Friday, 20 April 2007

High Speed Rail

High Speed Rail, three beautiful words. I just have one question, "What's taking so long?" There's some really cool computer generated animation here folks.

According to one statistic, we use 320 million gallons of gas per day in the United States. That works out to roughly a gallon of gas per person per day. Now this next bit is not scientific research, it is educated conjecture. Let's suppose for a moment that half of that fuel is used for industry and agriculture. That leaves us with half a gallon that we can assume is used mainly for personal transportation. Now let's imagine for a moment that half the current motoring population of California makes the decision to go car-free, or car-light. We now have a quart of gasoline per California resident that is being conserved. Now for the sake of argument, let's give half that away and say we have only a pint of gasoline conserved per day per resident of California.

Following me so far? The price of gas in CA is roughly $3.30 per gallon as of today. There are about 35 million residents in our lovely state. According to our rather conservative estimate of a pint of gas per resident, that gives us a figure of 4,375,000 gallons of gas conserved per day by choosing not to drive our cherished automobiles. Multiply that amount by the cost of fuel and you'll see a savings of 13 million dollars per day. After a year that is an astonishing savings of 4.79 billion dollars! In a span of seven years the savings in gasoline alone could fully fund such a multibillion dollar project such as the California High Speed Rail. If this money is redirected to such a project, that means that it could presumably be constructed with no extra cost to the residents of California and without ballot measures or bonds. If such savings would continue to be used for building of infrastructure and paying for the costs of the operation of such high speed trains, such subsidies would make such travel affordable to all citizens of the Golden State.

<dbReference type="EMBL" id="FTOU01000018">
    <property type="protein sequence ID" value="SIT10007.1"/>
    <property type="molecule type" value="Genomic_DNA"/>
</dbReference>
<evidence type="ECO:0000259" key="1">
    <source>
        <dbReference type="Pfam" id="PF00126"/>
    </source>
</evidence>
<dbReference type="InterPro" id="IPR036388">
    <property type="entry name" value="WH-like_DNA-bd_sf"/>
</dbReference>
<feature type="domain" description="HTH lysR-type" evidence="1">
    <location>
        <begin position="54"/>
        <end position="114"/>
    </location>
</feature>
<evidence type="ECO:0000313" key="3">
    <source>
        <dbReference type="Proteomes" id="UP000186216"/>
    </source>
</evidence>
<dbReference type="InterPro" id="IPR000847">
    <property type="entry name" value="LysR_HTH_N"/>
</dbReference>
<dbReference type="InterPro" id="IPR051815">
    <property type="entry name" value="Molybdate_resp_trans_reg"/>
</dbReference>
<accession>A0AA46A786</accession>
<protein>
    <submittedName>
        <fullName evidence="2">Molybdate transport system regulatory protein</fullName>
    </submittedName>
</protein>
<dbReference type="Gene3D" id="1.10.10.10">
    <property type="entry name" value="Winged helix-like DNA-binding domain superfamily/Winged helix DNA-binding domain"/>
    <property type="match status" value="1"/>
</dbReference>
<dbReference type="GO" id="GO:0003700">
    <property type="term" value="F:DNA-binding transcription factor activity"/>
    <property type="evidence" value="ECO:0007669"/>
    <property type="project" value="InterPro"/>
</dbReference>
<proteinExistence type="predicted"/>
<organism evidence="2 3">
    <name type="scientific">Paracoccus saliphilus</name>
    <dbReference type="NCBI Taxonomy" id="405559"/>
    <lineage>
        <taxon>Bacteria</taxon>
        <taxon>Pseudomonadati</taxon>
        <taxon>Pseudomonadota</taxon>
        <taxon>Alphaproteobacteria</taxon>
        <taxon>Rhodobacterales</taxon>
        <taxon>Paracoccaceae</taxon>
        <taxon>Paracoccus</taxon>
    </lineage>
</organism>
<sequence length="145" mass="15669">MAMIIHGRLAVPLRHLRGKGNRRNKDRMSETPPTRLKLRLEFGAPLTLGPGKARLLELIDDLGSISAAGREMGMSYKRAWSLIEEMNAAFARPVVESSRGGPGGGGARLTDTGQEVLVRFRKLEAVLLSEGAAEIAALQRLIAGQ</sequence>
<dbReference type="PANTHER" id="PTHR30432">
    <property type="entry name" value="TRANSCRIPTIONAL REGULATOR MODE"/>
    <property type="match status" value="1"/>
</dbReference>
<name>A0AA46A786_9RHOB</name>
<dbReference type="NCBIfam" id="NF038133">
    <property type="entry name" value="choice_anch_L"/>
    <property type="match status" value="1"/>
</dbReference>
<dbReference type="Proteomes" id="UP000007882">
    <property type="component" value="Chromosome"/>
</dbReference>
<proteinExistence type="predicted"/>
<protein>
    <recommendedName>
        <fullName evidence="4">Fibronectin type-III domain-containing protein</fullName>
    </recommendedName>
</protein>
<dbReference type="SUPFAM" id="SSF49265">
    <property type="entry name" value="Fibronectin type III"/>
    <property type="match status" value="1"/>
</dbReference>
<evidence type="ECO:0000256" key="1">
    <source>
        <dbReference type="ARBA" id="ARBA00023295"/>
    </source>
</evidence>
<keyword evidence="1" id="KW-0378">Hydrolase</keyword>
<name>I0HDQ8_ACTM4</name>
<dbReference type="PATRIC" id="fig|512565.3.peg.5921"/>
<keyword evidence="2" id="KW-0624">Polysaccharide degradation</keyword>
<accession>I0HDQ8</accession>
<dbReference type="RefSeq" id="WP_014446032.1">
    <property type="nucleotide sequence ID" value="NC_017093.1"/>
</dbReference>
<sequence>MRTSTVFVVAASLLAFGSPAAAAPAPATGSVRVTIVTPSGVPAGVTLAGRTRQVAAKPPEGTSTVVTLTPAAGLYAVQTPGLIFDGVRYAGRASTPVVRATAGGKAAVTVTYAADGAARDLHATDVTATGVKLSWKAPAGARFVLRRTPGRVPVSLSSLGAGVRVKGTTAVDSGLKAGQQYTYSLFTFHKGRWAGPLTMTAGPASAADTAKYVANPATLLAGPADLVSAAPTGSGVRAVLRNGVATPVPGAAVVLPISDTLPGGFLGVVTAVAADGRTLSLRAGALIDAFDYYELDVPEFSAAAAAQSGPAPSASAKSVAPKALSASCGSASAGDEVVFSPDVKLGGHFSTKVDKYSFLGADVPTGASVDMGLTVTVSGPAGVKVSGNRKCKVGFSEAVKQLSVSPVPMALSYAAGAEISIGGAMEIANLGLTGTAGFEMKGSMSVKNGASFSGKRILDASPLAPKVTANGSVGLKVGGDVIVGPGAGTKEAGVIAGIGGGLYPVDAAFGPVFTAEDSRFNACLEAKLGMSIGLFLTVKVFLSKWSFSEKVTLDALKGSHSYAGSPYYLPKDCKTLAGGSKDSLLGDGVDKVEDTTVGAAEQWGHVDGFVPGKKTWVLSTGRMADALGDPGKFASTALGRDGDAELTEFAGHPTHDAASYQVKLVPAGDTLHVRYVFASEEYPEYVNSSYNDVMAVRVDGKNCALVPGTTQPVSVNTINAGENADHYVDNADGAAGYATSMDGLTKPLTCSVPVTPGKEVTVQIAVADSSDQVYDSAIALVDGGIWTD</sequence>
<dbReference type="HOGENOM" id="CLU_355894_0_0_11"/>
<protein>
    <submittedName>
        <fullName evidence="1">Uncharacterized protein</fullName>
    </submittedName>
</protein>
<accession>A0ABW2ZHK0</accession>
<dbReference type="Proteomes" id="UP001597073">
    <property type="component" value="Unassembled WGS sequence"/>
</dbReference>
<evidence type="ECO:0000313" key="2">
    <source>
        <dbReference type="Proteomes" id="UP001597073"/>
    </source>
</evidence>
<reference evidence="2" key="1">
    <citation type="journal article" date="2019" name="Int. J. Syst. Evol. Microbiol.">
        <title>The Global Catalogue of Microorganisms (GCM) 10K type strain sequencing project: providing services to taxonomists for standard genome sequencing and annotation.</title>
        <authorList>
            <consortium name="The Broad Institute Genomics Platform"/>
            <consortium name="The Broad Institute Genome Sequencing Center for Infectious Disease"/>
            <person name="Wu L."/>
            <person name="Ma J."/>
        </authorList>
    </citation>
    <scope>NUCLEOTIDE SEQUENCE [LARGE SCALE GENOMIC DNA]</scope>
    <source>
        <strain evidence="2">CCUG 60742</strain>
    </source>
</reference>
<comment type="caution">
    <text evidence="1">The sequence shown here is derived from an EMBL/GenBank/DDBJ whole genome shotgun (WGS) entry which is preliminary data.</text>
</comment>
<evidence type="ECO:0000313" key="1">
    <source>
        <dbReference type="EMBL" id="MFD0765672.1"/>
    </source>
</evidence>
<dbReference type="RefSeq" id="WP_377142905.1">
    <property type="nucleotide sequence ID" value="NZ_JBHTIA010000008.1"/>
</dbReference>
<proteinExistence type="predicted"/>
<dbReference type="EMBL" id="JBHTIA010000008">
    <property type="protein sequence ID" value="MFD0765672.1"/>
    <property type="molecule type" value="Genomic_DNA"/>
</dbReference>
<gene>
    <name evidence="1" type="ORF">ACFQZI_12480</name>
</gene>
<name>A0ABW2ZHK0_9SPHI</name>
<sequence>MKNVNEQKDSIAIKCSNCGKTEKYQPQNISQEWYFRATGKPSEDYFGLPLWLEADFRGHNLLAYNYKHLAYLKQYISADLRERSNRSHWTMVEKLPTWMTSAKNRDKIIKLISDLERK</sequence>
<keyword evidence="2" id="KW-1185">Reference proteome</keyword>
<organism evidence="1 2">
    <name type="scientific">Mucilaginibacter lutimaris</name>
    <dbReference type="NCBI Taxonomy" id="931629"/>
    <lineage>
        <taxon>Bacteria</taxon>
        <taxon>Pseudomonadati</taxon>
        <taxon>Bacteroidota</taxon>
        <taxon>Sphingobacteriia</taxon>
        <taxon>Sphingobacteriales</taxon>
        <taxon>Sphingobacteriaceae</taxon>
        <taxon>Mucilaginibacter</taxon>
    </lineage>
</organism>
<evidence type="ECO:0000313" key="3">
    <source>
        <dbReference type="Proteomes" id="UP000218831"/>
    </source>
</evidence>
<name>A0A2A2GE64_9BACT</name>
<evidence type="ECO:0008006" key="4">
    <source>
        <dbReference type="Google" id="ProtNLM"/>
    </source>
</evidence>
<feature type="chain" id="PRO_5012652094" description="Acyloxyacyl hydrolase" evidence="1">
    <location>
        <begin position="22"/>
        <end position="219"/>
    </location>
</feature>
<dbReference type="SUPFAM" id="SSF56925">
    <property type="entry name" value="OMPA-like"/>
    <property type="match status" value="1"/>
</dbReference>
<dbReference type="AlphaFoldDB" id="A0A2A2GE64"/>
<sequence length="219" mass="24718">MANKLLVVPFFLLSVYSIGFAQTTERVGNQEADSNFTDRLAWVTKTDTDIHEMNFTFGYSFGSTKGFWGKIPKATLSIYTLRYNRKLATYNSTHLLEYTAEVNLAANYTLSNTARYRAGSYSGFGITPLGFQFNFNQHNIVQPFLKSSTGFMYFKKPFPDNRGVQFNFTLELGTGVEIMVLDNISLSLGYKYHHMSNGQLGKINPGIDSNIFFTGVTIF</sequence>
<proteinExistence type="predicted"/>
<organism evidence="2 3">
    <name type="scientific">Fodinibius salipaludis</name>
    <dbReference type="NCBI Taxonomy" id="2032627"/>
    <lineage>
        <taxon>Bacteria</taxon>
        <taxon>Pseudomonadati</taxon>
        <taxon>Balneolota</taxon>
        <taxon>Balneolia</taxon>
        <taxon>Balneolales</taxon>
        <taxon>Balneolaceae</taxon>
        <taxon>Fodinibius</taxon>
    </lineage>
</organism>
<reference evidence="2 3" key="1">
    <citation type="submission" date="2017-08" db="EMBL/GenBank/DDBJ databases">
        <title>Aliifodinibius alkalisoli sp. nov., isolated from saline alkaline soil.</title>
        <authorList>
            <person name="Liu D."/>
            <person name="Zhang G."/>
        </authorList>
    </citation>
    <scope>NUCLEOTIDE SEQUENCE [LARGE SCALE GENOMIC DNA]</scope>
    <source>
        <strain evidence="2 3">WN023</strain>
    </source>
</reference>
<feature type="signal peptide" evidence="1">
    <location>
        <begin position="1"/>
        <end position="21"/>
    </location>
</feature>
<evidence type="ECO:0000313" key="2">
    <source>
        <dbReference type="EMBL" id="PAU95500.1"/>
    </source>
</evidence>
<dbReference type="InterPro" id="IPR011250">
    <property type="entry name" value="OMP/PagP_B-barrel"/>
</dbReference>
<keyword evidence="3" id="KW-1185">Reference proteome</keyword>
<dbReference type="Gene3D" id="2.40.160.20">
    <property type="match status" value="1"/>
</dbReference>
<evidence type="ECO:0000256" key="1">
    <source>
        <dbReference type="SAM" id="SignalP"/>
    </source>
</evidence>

We have not even begun to talk about the number of high paying jobs created by such a project, and the way in which the California economy could be stimulated. We are long overdue for such visionary projects. Our bridges here in SF Bay were built seventy years ago! We cannot afford to wait for the rest of the country. Once again, California will lead the way.

Imagine taking a trip from San Francisco to Los Angeles in less than three hours, for let's say, $40 round trip. None of this is a pipe dream. Such a scenario is completely feasible.

1 comment:

sfmike said...

And I'm with you on this one, totally. You're right that the only real question is what's taking so long.

Of course, if it takes ten years in San Francisco to close down one little stretch of traffic on Saturdays in Golden Gate Park, and we're still "thrilling" to the Blue Angels, attitudes really haven't changed much about burning hydrocarbon molecules. Oh, well. Keep chugging.